More education about cannabis needed, speakers tell Timaru

By August 4, 2020 Recent News

Stuff 4 August 2020
Our additional comment: “Aaron Ironside could not see how any new law which allowed a person to grow only two plants could be policed. Using statistics from other countries that had legalised the drug showed how usage and access by those under age had increased, he said. When it came to a business model addicts were the best customers, he said. “The reality of commercialisation is the total market grows. The black market and the legal market go into competition with each other.”

New Zealand laws on cannabis use are not working, a public forum in Timaru on the Cannabis Legislation and Control Bill was told on Monday.

The forum’s five invited speakers were all in favour of decriminalisation and more education about the drug but disagreed on whether the bill was the way to do it as the country shapes to vote in a referendum on the issue on September 19.

The panellists, from a variety of backgrounds and opinions, put their views to more than 80 members of the public at the Gleniti Baptist Church event organised by the Timaru Christian Ministers’ Association to generate discussion ahead of the referendum.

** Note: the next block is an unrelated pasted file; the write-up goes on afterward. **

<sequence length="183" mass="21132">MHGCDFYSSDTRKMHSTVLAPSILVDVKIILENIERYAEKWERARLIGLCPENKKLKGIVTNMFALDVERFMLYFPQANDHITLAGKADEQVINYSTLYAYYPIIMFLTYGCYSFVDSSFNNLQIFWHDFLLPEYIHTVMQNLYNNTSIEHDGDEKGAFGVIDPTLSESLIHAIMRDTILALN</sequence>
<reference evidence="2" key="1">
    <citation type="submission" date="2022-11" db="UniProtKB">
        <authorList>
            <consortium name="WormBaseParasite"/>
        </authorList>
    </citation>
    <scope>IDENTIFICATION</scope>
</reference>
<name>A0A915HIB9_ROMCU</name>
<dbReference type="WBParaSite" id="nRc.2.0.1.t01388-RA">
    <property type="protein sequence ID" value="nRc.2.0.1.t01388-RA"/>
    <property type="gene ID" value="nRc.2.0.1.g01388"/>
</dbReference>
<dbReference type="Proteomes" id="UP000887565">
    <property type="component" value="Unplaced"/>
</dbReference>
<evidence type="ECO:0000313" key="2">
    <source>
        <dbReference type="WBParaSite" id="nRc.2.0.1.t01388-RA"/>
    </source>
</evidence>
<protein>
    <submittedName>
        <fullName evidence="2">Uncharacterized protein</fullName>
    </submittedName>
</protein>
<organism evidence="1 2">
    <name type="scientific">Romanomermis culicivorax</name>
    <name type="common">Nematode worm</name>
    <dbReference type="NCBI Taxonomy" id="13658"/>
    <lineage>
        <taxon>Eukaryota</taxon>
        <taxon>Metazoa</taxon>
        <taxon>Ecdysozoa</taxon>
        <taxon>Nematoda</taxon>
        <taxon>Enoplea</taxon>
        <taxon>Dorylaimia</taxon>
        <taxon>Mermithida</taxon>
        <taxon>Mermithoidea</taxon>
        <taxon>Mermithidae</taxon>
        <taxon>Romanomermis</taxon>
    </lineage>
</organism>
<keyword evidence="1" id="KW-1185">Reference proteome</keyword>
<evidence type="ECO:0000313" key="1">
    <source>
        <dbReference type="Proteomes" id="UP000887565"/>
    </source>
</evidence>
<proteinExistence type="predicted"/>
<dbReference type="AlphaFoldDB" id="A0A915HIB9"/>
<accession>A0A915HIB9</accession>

Two panellists – research and policy consultant Dr Geoff Noller and Make it Legal NZ’s Mike Smith – were in favour and three – youth worker James Coyle, counsellor Aaron Ironside and registrar of rural hospital medicine Dr Natalie Cadzow – were against the bill.

Dr Noller said education had been stymied because it was illegal and it had also been hard to research it for the same reason. There were about 600,000 users in the country, he said.

The law as it stands was not a deterrent to usage with 95 per cent of those convicted continuing to use, Smith said, pointing out the bill, if implemented, could save $180 million in police resources.

“Those that disregard legalities are the most vulnerable,” Smith said.

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